Four big changes to online gambling rules under new plans including a BAN on free bets | The Sun
The GOVERNMENT is set to announce curbs on online gambling over fears the industry is ruining lives and costing hundreds of millions.
Ministers will publish a review of a 17-year-old gambling law over concerns it is outdated for the modern day, The Times reports.
The curbs will include maximum stakes of between £2 and £5 for online casinos, a ban on free bets and VIP packages for gamblers who suffer big losses and "non-intrusive" affordability checks.
Affordability checks see problem gamblers running up losses asked to prove they can afford to continue betting.
Gambling companies will also have to take off features from online games that increase the level of risk for customers, including quick games in which customers can lose money faster.
It comes after a Public Health England (PHE) study last September found the rough overall cost of health harms caused by gambling was around £960million.
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That includes suicide, which costs £619.2million.
The study also found an estimated 409 suicides were linked to gambling in England every year.
An inquest into the death of teacher Jack Ritchie earlier this year found the 24-year-old teacher was failed by "woefully inadequate" warnings and treatments.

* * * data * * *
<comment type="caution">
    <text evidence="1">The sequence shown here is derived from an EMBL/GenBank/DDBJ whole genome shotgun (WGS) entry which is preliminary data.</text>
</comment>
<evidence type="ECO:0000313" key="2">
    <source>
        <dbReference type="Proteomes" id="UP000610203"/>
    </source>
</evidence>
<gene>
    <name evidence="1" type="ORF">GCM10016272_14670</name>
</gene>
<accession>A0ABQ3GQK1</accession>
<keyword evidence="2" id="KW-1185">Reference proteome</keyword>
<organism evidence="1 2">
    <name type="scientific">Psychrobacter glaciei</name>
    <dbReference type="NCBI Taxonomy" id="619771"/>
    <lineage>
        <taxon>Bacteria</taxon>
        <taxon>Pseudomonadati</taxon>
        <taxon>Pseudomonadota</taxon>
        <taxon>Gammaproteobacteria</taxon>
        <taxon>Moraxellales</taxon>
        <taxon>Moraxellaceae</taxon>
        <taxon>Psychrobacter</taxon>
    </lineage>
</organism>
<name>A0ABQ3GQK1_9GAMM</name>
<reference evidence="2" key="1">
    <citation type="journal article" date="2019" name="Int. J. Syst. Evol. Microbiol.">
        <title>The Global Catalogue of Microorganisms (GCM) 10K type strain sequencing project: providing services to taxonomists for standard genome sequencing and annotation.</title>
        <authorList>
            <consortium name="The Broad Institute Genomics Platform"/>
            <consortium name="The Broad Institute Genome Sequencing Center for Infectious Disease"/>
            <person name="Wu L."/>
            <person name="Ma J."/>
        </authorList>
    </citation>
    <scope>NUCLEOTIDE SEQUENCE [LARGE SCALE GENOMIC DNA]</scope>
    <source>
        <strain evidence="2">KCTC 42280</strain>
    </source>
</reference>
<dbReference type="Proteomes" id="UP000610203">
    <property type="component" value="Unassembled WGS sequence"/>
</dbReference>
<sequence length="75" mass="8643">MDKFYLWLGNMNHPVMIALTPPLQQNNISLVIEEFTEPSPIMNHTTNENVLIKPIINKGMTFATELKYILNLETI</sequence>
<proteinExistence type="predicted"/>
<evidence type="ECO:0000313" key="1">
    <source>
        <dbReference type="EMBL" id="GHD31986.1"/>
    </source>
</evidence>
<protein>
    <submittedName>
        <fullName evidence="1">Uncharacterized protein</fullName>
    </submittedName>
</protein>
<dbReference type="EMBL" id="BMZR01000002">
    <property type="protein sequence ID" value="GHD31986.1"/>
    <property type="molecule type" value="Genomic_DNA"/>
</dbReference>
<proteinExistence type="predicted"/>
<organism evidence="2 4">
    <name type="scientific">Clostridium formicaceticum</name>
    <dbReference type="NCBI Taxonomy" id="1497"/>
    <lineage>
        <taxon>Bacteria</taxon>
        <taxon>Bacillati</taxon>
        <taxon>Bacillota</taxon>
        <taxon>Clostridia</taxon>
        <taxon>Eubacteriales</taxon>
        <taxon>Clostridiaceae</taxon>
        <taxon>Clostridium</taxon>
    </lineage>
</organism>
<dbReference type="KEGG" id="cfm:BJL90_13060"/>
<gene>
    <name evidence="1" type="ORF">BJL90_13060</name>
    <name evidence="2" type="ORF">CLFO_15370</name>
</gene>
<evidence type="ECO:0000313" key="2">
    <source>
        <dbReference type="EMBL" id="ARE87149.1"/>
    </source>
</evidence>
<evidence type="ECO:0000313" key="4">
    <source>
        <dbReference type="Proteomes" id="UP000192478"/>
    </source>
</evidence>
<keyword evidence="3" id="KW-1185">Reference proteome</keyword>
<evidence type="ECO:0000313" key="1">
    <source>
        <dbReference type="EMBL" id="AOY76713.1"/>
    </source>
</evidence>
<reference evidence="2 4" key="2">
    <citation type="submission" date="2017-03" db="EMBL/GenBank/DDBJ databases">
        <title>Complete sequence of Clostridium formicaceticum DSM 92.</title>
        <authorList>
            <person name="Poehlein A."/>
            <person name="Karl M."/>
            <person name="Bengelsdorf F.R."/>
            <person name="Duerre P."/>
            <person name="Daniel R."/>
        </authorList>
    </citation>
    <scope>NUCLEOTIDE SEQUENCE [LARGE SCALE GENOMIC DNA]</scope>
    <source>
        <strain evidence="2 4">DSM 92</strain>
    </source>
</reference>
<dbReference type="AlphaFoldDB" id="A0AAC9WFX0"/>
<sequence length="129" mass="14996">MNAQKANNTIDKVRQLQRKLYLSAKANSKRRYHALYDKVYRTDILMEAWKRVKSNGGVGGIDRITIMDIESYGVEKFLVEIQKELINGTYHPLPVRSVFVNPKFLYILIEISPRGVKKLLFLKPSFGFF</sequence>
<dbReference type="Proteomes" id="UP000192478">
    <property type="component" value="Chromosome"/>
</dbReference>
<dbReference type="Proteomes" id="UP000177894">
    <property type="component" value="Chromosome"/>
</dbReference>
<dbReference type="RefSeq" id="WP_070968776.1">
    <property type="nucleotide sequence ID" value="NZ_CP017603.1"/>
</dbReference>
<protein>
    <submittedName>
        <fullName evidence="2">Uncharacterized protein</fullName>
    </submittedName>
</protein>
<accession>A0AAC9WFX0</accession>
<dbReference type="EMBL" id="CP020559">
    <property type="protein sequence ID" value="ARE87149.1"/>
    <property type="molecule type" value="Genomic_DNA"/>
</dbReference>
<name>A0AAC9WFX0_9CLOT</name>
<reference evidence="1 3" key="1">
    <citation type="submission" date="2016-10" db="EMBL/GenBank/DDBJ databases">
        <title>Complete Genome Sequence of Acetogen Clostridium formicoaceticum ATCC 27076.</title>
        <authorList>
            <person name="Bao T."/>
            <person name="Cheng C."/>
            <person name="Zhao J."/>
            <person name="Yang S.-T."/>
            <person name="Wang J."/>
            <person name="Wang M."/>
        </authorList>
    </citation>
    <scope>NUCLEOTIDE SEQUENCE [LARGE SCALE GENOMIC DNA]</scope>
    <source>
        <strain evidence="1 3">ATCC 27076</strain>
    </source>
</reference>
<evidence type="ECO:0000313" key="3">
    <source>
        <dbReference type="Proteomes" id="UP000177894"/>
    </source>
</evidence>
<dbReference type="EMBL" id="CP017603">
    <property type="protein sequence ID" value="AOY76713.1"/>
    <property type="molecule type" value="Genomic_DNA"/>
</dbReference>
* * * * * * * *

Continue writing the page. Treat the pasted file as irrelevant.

Campaigners have also shared concerns over the ever-present nature of advertising on television and in the sporting world.
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Meanwhile, ministers have dropped plans to ban gambling companies from sponsoring Premier League football shirts.
Almost half of the clubs in the competition last year were sponsored by gambling companies.
The Sun recently spoke exclusively to a former gambling addict who ran up hundreds of thousands of pounds of debt and tried to take her own life twice.
What should you do if someone you know has a gambling problem?
There are a number of steps you can take if you believe someone you know is struggling with a gambling addiction.
Be Gamble Aware's website suggests a number of steps you can take to help someone who might need help.
Some of the steps include: understanding what an addict is going through, knowing how to talk to someone with a gambling addiction, and avoiding rewarding gambling behaviour.
If you personally are struggling with an addiction, the NHS has a useful webpage which offers a range of helpful tips.
Some include trying cognitive behavioural therapy (CBT), a talking therapy that can help change the way you think and behave.
There are also treatment and support groups available for people wanting to stop gambling.
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GamCare offers free information, support and counselling for problem gamblers in the UK.
It runs the National Gambling Helpline (0808 8020 133) and also offers face-to-face counselling.
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